Are you referring to the air vent on top of the boiler and next to the vertical pipe the circulator pump is on? I'll do that just prior to when we do the valve replacement.

As long as you are going to drain the system to install the ball valves in place of the gate valves you might as well add a tee to that vent pipe with a valve to make it easy to manually vent the air from the boiler.
Sorry, I do not understand what you are suggesting.

Later today, I'll summarize how I have been purging the system and based on feedback what I'll now do - all for comment.

I'm expecting we will do the valve replacement this next week. Eager to get this done since for now, I am minimizing the use of the heating system to minimize the damage (if any so far) to the impeller. So more later.
 
  #35  
Old 10-17-15, 11:37 AM
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Any hints on the best way to disconnect some of the 20 year old fittings other then brute force?
These are threaded steel joints? Use two 24" pipe wrenches, one on each side of the connection, turning in opposite directions. Otherwise, call a plumber.

If you want to try increasing the system pressure, lift the fast-fill lever on the pressure reducing valve (a.k.a. auto fill valve).
 
  #36  
Old 10-17-15, 01:18 PM
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It appears that I have cavitation, but I am no closer to determining what might be causing it. I feel like I am back to ground zero.

Yes, I will change out the gate valves, check on debris or pitting on the impeller, and re-purge the system.

But I do not have a clue what might be causing the cavitation, nor what to do.

From the feedback so far:

- It might be a partially closed gate valve. If so, then the ball valve replacement will cure this problem.

- Or it might be the system pressure. Based on what I found, might this be the problem?

- Or it might be that the system is not totally purged. But I've purged and purged and purged, and believe I have all the air out of the system.

All of the feedback to date has been great. But I'm unclear on whether there is anything else I could be doing now prior to the ball valve install, or doing at the time I am doing the install to eliminate this problem.

Anyone have additional suggestions?
 
  #37  
Old 10-19-15, 02:07 PM
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Bump and Update

Note: This reply is a bit lengthy. I'm trying to cover everything I need to ask prior to installing the ball valves and checking the circulator pump. Some of my questions may seem simplistic, but I like to understand everything I can beforehand even though I am doing the work with a person who has been doing plumbing for years. I've highlighted questions in red, and would much appreciate a response to each. I've numbered them to make a reply easier, that is avoid a bunch of quotes.

Thank you in advance for reading this and replying.

Purge Process

Please explain the purge process that you use. Tell us what valves you manipulate, where you connect your hose, etc.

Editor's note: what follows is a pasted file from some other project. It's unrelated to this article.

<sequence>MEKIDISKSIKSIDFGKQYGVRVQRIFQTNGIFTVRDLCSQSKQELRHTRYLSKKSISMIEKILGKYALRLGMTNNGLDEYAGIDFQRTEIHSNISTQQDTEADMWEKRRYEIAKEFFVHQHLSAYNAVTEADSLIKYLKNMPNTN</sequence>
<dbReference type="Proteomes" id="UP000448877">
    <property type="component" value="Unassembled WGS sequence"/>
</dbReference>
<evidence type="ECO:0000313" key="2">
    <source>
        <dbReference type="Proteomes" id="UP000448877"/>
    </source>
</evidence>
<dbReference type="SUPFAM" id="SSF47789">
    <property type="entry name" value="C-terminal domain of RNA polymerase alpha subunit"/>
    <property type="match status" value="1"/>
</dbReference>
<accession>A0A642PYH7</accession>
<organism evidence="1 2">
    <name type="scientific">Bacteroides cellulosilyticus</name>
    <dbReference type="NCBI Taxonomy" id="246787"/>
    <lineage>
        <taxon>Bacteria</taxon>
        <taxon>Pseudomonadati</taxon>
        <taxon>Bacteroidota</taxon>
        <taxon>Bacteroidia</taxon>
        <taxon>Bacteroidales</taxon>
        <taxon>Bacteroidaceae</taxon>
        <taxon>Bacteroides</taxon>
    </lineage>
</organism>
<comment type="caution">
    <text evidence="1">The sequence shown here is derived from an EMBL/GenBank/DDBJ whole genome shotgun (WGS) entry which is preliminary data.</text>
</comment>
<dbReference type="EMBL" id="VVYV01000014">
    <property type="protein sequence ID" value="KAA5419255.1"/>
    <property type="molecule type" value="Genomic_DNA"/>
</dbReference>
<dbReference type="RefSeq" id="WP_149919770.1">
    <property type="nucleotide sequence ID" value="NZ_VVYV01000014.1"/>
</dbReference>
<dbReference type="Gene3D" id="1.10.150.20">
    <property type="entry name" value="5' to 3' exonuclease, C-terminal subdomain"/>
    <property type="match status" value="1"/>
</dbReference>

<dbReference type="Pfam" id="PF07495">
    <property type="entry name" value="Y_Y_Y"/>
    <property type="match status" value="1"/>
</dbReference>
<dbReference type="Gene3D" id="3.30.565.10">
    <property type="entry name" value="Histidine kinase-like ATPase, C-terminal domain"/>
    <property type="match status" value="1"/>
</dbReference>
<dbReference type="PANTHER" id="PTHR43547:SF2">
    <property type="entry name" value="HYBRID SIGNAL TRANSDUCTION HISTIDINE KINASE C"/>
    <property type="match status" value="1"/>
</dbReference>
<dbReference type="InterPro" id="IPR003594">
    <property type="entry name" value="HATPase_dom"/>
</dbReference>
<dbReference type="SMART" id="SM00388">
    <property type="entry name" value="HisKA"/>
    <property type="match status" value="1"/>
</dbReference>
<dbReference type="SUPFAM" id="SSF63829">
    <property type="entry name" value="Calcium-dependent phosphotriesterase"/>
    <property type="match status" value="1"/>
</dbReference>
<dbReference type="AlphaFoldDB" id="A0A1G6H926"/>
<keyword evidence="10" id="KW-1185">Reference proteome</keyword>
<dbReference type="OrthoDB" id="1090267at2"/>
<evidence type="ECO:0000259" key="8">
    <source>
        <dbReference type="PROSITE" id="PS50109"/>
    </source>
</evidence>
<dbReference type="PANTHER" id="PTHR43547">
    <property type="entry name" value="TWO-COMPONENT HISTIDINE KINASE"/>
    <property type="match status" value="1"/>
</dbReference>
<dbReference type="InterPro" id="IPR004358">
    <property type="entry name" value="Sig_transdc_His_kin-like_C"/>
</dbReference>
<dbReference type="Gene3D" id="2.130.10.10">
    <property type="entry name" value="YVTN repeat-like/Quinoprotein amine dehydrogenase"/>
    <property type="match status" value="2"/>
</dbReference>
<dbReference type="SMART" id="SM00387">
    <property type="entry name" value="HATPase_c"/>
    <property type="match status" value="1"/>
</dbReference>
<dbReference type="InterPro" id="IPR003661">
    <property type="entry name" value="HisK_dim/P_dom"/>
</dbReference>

A short summary:
- Boiler service switch off
- Boiler temperature at whatever it is. I never waited for it to cool down to < 100 degrees. However, most of the time, it probably was, or close to it. Something to check for in the future.
- Drain hose connected to drain on return line on left side of boiler
- Gate valves on the return and supply side (usually one above pump) closed to isolate boiler
- Pull down lever on zone valve to first floor.
- Drain water, but I always did it at a very slow rate, and never used the PRV fast fill lever. Something to use from here on out to achieve the necessary flow rate.
- Remove about 3 5-gallon containers of water until no more air is coming out of system
- Reset zone valve and repeat for second floor zone valve
- Reset 2nd zone valve
- Open the gate valves
- Skip purging the basement zone which is never used and does not have a zone valve attached currently. 1. Is this okay given it is never used??
- Skip purging the domestic hot water zone
- Skip purging the boiler itself

NOTE: Until now, this has always worked.

you could be running way low on system pressure.
There has been no feedback on the pressure readings with the 0-30 PSI gauge on the return boiler drain. 2. Is my system pressure too low?

Ball Valve Install:

As noted, I am planning (hoping) to get the work done this week. The work will be done with a person who has worked with me before on the boiler; while not a boiler tech, he has both extensive plumbing and electrical experience.

Prior to changing out the gate valves, we will check the pressure in the expansion tank, and the one air vent on top of the boiler. When changing out the gate valves, we will also check the circulator pump impeller.

I will use pipe dope on all connections.

The first gate valve that we will change out is the boiler drain on the right lower side of the boiler. I believe that if we close the 2 gate valves on the return and supply side of the boiler, thus isolating the boiler, then this should cause a vacuum, thus loosing minimal water when we disconnect the gate valve on the boiler drain. 3. Is this correct?